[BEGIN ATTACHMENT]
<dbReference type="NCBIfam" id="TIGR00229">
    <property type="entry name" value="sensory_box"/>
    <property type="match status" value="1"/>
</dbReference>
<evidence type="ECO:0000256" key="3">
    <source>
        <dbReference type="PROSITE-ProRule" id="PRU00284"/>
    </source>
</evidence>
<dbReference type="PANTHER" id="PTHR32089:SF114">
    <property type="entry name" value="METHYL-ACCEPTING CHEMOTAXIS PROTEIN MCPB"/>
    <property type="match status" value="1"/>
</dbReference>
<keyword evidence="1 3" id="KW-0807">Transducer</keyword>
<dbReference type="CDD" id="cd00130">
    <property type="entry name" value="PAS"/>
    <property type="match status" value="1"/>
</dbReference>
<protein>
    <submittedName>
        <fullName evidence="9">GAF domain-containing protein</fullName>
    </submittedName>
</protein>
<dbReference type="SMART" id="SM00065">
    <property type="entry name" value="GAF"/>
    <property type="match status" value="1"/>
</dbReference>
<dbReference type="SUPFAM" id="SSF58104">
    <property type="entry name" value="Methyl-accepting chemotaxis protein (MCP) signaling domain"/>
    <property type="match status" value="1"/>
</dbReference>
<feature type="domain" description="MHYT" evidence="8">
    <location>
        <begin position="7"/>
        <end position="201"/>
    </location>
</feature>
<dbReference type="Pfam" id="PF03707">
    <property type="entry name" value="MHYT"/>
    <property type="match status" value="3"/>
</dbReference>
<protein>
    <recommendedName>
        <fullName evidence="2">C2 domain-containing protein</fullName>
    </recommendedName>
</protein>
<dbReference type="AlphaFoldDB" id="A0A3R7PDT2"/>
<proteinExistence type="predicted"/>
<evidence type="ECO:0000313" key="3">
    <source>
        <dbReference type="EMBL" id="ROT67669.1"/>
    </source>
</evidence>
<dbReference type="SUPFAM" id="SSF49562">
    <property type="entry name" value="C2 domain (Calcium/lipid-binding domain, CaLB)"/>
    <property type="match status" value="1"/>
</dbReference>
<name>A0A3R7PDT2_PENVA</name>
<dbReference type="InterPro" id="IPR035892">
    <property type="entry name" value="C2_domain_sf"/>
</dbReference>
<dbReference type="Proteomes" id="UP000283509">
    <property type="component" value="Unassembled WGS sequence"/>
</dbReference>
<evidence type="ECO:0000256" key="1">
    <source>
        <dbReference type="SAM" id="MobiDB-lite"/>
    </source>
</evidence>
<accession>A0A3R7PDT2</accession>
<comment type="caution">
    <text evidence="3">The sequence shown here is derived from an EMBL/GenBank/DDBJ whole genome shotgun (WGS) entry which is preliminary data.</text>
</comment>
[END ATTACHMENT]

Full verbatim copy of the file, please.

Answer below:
<dbReference type="NCBIfam" id="TIGR00229">
    <property type="entry name" value="sensory_box"/>
    <property type="match status" value="1"/>
</dbReference>
<evidence type="ECO:0000256" key="3">
    <source>
        <dbReference type="PROSITE-ProRule" id="PRU00284"/>
    </source>
</evidence>
<dbReference type="PANTHER" id="PTHR32089:SF114">
    <property type="entry name" value="METHYL-ACCEPTING CHEMOTAXIS PROTEIN MCPB"/>
    <property type="match status" value="1"/>
</dbReference>
<keyword evidence="1 3" id="KW-0807">Transducer</keyword>
<dbReference type="CDD" id="cd00130">
    <property type="entry name" value="PAS"/>
    <property type="match status" value="1"/>
</dbReference>
<protein>
    <submittedName>
        <fullName evidence="9">GAF domain-containing protein</fullName>
    </submittedName>
</protein>
<dbReference type="SMART" id="SM00065">
    <property type="entry name" value="GAF"/>
    <property type="match status" value="1"/>
</dbReference>
<dbReference type="SUPFAM" id="SSF58104">
    <property type="entry name" value="Methyl-accepting chemotaxis protein (MCP) signaling domain"/>
    <property type="match status" value="1"/>
</dbReference>
<feature type="domain" description="MHYT" evidence="8">
    <location>
        <begin position="7"/>
        <end position="201"/>
    </location>
</feature>
<dbReference type="Pfam" id="PF03707">
    <property type="entry name" value="MHYT"/>
    <property type="match status" value="3"/>
</dbReference>
<protein>
    <recommendedName>
        <fullName evidence="2">C2 domain-containing protein</fullName>
    </recommendedName>
</protein>
<dbReference type="AlphaFoldDB" id="A0A3R7PDT2"/>
<proteinExistence type="predicted"/>
<evidence type="ECO:0000313" key="3">
    <source>
        <dbReference type="EMBL" id="ROT67669.1"/>
    </source>
</evidence>
<dbReference type="SUPFAM" id="SSF49562">
    <property type="entry name" value="C2 domain (Calcium/lipid-binding domain, CaLB)"/>
    <property type="match status" value="1"/>
</dbReference>
<name>A0A3R7PDT2_PENVA</name>
<dbReference type="InterPro" id="IPR035892">
    <property type="entry name" value="C2_domain_sf"/>
</dbReference>
<dbReference type="Proteomes" id="UP000283509">
    <property type="component" value="Unassembled WGS sequence"/>
</dbReference>
<evidence type="ECO:0000256" key="1">
    <source>
        <dbReference type="SAM" id="MobiDB-lite"/>
    </source>
</evidence>
<accession>A0A3R7PDT2</accession>
<comment type="caution">
    <text evidence="3">The sequence shown here is derived from an EMBL/GenBank/DDBJ whole genome shotgun (WGS) entry which is preliminary data.</text>
</comment>